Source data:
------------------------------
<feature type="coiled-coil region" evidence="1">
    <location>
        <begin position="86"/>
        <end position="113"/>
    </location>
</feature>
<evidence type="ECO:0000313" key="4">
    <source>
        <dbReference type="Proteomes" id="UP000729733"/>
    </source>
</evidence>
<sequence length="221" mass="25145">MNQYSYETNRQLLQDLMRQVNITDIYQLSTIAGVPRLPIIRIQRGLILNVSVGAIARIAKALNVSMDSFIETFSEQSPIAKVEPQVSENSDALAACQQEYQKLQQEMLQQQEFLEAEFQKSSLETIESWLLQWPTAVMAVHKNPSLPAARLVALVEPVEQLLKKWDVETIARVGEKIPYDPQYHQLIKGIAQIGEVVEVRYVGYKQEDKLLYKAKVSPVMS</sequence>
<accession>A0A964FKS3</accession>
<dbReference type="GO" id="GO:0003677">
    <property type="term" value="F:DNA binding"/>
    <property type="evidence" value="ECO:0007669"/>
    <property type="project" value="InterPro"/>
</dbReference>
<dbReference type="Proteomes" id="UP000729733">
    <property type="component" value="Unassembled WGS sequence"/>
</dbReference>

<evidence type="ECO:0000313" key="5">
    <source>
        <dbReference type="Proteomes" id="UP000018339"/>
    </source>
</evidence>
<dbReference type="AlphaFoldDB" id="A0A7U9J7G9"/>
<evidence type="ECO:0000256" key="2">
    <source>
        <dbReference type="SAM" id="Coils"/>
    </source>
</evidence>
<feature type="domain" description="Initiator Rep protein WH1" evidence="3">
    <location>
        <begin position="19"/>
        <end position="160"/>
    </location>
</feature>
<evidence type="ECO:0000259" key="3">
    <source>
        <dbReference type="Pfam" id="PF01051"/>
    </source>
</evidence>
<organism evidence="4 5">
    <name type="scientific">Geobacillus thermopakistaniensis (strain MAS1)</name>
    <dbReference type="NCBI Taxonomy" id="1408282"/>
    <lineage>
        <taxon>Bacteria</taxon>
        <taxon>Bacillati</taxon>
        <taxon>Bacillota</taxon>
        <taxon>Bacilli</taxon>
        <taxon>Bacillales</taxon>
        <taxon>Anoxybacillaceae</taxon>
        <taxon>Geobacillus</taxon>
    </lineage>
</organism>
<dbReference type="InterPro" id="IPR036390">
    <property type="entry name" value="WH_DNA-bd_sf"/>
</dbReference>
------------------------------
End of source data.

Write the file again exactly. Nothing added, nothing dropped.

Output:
<feature type="coiled-coil region" evidence="1">
    <location>
        <begin position="86"/>
        <end position="113"/>
    </location>
</feature>
<evidence type="ECO:0000313" key="4">
    <source>
        <dbReference type="Proteomes" id="UP000729733"/>
    </source>
</evidence>
<sequence length="221" mass="25145">MNQYSYETNRQLLQDLMRQVNITDIYQLSTIAGVPRLPIIRIQRGLILNVSVGAIARIAKALNVSMDSFIETFSEQSPIAKVEPQVSENSDALAACQQEYQKLQQEMLQQQEFLEAEFQKSSLETIESWLLQWPTAVMAVHKNPSLPAARLVALVEPVEQLLKKWDVETIARVGEKIPYDPQYHQLIKGIAQIGEVVEVRYVGYKQEDKLLYKAKVSPVMS</sequence>
<accession>A0A964FKS3</accession>
<dbReference type="GO" id="GO:0003677">
    <property type="term" value="F:DNA binding"/>
    <property type="evidence" value="ECO:0007669"/>
    <property type="project" value="InterPro"/>
</dbReference>
<dbReference type="Proteomes" id="UP000729733">
    <property type="component" value="Unassembled WGS sequence"/>
</dbReference>

<evidence type="ECO:0000313" key="5">
    <source>
        <dbReference type="Proteomes" id="UP000018339"/>
    </source>
</evidence>
<dbReference type="AlphaFoldDB" id="A0A7U9J7G9"/>
<evidence type="ECO:0000256" key="2">
    <source>
        <dbReference type="SAM" id="Coils"/>
    </source>
</evidence>
<feature type="domain" description="Initiator Rep protein WH1" evidence="3">
    <location>
        <begin position="19"/>
        <end position="160"/>
    </location>
</feature>
<evidence type="ECO:0000259" key="3">
    <source>
        <dbReference type="Pfam" id="PF01051"/>
    </source>
</evidence>
<organism evidence="4 5">
    <name type="scientific">Geobacillus thermopakistaniensis (strain MAS1)</name>
    <dbReference type="NCBI Taxonomy" id="1408282"/>
    <lineage>
        <taxon>Bacteria</taxon>
        <taxon>Bacillati</taxon>
        <taxon>Bacillota</taxon>
        <taxon>Bacilli</taxon>
        <taxon>Bacillales</taxon>
        <taxon>Anoxybacillaceae</taxon>
        <taxon>Geobacillus</taxon>
    </lineage>
</organism>
<dbReference type="InterPro" id="IPR036390">
    <property type="entry name" value="WH_DNA-bd_sf"/>
</dbReference>